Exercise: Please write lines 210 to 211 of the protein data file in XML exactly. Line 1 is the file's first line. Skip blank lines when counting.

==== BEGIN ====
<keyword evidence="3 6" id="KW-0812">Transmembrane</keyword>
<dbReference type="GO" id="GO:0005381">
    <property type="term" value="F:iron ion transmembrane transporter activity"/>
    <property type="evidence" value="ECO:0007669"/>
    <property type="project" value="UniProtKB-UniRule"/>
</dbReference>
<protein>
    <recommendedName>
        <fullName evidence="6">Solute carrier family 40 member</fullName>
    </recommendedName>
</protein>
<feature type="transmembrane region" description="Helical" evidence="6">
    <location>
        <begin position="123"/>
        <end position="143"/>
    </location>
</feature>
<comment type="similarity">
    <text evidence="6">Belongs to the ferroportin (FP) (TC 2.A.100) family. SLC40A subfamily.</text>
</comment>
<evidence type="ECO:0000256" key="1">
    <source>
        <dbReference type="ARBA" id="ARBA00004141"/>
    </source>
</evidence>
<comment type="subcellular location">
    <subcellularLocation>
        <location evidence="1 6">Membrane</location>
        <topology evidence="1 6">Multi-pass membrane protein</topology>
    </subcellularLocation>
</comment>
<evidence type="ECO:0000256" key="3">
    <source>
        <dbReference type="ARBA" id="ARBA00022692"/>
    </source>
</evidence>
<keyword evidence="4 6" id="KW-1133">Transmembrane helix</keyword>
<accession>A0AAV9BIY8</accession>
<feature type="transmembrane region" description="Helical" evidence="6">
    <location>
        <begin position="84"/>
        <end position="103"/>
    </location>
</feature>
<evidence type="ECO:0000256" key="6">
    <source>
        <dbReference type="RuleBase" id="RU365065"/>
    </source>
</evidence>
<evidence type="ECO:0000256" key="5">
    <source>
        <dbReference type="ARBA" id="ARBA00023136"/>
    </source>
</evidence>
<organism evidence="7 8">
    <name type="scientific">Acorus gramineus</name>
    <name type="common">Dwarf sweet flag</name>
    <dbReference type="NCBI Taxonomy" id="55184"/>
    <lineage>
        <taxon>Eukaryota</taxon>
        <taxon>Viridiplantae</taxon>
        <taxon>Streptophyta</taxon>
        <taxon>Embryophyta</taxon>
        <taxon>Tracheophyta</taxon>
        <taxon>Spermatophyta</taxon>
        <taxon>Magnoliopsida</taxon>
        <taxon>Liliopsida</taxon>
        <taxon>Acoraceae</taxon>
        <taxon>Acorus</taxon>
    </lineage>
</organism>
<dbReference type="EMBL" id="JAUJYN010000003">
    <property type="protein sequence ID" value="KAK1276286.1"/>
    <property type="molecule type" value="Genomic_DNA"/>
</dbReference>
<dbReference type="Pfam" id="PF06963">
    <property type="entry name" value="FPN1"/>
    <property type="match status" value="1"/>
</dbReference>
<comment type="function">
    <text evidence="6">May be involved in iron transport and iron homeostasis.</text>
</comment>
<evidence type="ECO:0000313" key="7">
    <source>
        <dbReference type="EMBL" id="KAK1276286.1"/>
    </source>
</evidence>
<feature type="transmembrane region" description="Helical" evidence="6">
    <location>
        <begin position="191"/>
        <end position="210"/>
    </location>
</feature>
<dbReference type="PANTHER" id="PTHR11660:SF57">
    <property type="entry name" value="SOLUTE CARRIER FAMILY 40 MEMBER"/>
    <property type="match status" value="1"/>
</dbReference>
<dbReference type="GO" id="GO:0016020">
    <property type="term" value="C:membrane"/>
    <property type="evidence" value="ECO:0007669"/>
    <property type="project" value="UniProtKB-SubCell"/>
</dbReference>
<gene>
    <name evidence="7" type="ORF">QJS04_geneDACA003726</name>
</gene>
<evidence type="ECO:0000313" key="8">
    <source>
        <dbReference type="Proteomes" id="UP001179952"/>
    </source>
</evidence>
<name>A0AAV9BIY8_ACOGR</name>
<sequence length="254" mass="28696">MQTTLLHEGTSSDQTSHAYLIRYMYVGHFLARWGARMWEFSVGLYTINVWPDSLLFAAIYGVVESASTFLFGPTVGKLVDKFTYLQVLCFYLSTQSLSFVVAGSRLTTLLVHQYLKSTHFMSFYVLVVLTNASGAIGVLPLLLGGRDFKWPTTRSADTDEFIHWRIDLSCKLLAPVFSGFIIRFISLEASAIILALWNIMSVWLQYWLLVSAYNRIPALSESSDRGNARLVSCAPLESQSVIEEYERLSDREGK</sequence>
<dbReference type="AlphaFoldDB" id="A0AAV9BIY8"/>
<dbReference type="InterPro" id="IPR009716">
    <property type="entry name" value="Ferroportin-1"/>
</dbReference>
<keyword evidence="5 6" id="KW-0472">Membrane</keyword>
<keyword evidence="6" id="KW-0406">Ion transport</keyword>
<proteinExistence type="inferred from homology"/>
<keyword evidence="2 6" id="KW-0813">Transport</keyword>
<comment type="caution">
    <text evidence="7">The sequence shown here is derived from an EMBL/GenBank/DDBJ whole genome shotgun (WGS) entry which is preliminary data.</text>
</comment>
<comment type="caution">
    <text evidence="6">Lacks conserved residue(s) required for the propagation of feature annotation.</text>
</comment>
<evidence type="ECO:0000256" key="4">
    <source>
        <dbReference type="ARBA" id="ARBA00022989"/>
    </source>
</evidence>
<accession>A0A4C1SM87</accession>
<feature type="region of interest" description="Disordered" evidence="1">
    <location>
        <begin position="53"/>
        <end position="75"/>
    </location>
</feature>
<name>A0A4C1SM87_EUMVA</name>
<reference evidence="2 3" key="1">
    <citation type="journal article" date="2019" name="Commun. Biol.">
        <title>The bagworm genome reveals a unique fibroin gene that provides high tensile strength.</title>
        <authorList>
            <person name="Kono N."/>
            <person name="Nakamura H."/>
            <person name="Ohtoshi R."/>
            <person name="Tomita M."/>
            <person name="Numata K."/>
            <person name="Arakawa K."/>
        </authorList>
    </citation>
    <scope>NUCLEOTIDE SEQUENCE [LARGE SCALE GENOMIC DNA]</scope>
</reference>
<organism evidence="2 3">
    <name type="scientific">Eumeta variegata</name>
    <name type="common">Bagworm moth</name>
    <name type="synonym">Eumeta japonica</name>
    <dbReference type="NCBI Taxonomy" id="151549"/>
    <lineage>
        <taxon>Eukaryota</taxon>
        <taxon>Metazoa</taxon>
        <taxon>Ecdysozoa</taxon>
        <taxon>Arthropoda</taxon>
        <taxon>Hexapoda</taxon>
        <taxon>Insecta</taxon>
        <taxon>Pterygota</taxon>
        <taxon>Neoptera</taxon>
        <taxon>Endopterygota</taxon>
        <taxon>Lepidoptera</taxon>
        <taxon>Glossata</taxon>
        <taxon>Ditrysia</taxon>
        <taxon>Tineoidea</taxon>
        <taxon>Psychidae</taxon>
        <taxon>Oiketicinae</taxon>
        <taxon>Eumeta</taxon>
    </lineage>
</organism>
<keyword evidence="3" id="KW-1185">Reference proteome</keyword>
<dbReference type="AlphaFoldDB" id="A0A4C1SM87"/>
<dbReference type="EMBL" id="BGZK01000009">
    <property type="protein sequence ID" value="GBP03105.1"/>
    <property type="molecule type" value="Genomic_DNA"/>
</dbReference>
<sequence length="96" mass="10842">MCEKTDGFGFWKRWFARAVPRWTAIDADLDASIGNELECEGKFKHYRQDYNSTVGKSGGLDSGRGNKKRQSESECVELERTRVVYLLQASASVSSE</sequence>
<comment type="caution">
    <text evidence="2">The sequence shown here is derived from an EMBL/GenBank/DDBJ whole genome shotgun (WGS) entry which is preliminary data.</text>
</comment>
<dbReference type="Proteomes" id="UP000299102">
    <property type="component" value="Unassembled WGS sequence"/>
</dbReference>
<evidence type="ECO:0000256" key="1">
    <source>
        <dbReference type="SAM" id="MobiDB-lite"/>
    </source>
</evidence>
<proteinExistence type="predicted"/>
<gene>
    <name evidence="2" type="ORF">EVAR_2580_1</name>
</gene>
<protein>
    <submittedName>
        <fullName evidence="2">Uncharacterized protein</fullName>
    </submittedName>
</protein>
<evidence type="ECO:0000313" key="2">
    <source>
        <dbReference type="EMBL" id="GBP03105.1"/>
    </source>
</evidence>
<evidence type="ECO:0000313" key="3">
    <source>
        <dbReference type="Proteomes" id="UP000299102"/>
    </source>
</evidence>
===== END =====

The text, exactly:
<evidence type="ECO:0000313" key="3">
    <source>